Department of Biology
Massachusetts Institute of Technology
Howard Hughes Medical Institute
McGovern Institute for Brain Research


 

Research: Introduction

How do genes control animal development and behavior? To answer this question, we isolate developmental and behavioral mutants of the nematode Caenorhabditis elegans and use genetic, molecular, cell biological, pharmacological, electrophysiological and biochemical techniques to characterize these mutants and the genes defined by them. Because the complete cellular anatomy (including the complete wiring of the 302-cell nervous system) and the complete cell lineage of C. elegans are known, mutant animals can be studied at the level of single cells and even single synapses. Because the complete DNA sequence of the C. elegans genome is available, genes defined by mutations can be rapidly cloned and analyzed. In addition, genes and complete gene families defined by sequences similar to those of known genes (e.g., from C. elegans or from other organisms, including humans) can be easily identified and inactivated by isolating deletion mutations and by using the method of RNA-mediated interference (RNAi). Many of our current interests derive from our earlier studies of the control of C. elegans egg laying, which led us to isolate mutants defective in egg laying and then analyze the roles of the genes defined by these mutants in the development and functioning of the egg-laying system and elsewhere in the animal. We have studied many genes that play specific roles in C. elegans development and behavior, including defining members of the POU and LIM transcription factor families and of the RGS signal transduction protein family. These protein families have since been found to play major roles in a variety of biological processes in many organisms. We discovered heterochronic genes (which control developmental timing), defined the core caspase-mediated pathway for programmed cell death (apoptosis) and helped elucidate the Ras pathway for signal transduction. Our work has defined biological mechanisms and pathways that have subsequently been found to be shared among organisms as diverse as nematodes and humans and that have been implicated in a variety of human diseases.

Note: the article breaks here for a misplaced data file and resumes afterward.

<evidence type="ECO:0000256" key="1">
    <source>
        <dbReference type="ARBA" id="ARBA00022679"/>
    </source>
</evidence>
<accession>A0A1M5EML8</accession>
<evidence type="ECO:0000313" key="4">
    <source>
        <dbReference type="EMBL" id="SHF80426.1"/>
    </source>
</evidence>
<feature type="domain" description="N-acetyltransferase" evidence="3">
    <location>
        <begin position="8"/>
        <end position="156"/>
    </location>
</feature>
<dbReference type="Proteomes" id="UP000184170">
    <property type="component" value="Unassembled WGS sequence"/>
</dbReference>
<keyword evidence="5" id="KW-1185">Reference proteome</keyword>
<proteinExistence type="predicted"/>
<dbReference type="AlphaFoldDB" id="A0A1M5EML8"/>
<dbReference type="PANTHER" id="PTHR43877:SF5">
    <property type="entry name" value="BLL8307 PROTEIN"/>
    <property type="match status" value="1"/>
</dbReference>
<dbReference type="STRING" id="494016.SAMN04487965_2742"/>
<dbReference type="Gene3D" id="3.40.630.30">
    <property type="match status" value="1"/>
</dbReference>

The Horvitz Lab